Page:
Survival Strategy: This is not the place for pasta. A pan of Chicken Alfredo packs more than 1,000 calories. The key to the Hut lies in the crust: Pan Pizzas cost you 80 more calories per slice over Thin ’N Crispy, and 40 more per slice than the Stuffed Crust.
Eat This: Buffalo State of Mind Thin 'N Crispy Pizza (2 slices, medium pie), 400 calories, 14 g fat (7 g saturated), 1,420 mg sodium
Not That!: Buffalo State of Mind Original Stuffed Crust Pizza (2 slices), 660 calories, 24 g fat (12 g saturated), 1,940 mg sodium. And fill up, but don’t fill out: Use these Eat This, Not That!-recommended 10 Daily Habits That Blast Belly Fat!
Subway is the first major fast-food chain to carry avocado (now available at breakfast, too), and all the heart-healthy fats found within, in every one of its 26,688 US stores. And in 2014, the chain removed the creepy plastic dough conditioner azodicarbonamide from its breads, and upped its level of whole grains. If Subway weren’t already America’s healthiest chain, it certainly is now.
Survival Strategy: Trouble lurks in three areas at Subway: 1) hot subs, 2) footlongs, 3) chips and soda. Stick to 6-inch cold subs made with ham, turkey, roast beef, or chicken. Load up on veggies, and be extra careful about your condiment choices.
Eat This: Steak and Cheese Toasted Sandwich (6") and Veggie Delite Salad, 525 calories, 11 g fat (4.5 g saturated), 1,105 mg sodium
Not That!: Turkey Italiano Melt (6") and Veggie Delite Salad, 794 calories, 26 g fat (9 g saturated), 1,565 mg sodium. Speaking of choices, blast belly fat—without exercise—and with these 11 Eating Habits That Will Uncover Your Abs!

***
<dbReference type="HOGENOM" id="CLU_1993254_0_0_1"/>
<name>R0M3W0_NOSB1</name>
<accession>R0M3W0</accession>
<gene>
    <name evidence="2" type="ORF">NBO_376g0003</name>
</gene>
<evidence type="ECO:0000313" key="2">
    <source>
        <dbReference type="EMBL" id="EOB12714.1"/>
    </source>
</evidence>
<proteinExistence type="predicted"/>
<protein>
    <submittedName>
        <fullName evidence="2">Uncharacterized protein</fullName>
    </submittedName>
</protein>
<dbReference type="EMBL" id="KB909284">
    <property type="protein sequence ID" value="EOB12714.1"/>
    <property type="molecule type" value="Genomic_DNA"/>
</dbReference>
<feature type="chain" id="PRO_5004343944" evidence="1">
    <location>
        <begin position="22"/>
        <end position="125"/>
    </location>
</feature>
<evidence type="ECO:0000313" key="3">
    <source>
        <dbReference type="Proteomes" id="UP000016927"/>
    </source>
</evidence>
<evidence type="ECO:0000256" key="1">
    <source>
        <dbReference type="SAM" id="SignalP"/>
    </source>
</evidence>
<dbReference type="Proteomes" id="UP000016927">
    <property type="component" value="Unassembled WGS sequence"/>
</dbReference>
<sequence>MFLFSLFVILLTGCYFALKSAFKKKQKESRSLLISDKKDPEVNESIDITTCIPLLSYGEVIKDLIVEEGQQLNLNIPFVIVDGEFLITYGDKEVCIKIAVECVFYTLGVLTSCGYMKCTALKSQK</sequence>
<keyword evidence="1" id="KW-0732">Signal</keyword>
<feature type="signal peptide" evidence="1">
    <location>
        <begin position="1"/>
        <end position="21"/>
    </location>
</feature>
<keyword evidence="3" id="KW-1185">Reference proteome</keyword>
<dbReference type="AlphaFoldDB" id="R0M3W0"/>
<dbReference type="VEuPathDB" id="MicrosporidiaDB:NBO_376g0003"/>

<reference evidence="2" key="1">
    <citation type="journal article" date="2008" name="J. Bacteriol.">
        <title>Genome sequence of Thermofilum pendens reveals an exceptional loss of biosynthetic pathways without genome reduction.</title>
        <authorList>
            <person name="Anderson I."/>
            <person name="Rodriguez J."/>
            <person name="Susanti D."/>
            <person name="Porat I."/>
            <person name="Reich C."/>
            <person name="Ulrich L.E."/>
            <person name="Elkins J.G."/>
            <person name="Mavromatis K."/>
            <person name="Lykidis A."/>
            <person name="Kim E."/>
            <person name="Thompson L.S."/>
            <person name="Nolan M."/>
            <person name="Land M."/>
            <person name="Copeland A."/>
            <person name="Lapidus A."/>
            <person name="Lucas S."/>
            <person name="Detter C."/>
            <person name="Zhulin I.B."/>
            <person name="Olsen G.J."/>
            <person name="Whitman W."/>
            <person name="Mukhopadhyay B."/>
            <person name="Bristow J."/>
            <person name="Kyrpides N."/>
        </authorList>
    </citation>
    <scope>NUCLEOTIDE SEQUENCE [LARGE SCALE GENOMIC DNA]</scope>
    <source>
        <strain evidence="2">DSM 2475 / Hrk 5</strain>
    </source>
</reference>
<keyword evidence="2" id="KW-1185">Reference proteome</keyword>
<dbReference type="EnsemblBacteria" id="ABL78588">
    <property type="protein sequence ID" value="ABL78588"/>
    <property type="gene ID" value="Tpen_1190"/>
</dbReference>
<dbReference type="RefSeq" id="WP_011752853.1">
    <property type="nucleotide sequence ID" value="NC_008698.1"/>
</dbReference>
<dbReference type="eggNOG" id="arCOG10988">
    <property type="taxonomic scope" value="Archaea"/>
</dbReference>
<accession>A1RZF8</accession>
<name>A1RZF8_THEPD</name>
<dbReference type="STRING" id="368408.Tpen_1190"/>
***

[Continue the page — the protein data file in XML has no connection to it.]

Taco Bell: B
“Taco Bell breakfast” is sort of like “ax murderer babysitter.” It’s an inherently bad idea, proven by the insane products the Bell brought out in its attempt to start charging you money earlier and earlier. Waffle Taco is all we have to say, really. But the Bell wasn’t satisfied with ruining all three meals—the chain tried to invent the Fourth Meal, which is something you eat after a late night of doing whatever works up your appetite. Limit yourself to lunch and dinner, and keep the wee hours sacred.
Survival Strategy: Stay away from anything “smothered” or “XXL,” and be skeptical of the salads. Instead, order any two of the following: crunchy tacos, bean burritos, or anything on the Fresco menu. Those items are why the Bell gets the B.
Eat This: Beef Gordita Supreme and Fresco Chicken Soft Taco, 530 calories, 16.5 g fat (6 g saturated), 950 mg sodium
Not That!: Fiesta Taco Salad with Beef, 770 calories, 41 g fat (10 g saturated, 1 g trans), 1,590 mg sodium
MELT UP TO 10 POUNDS IN ONE WEEK!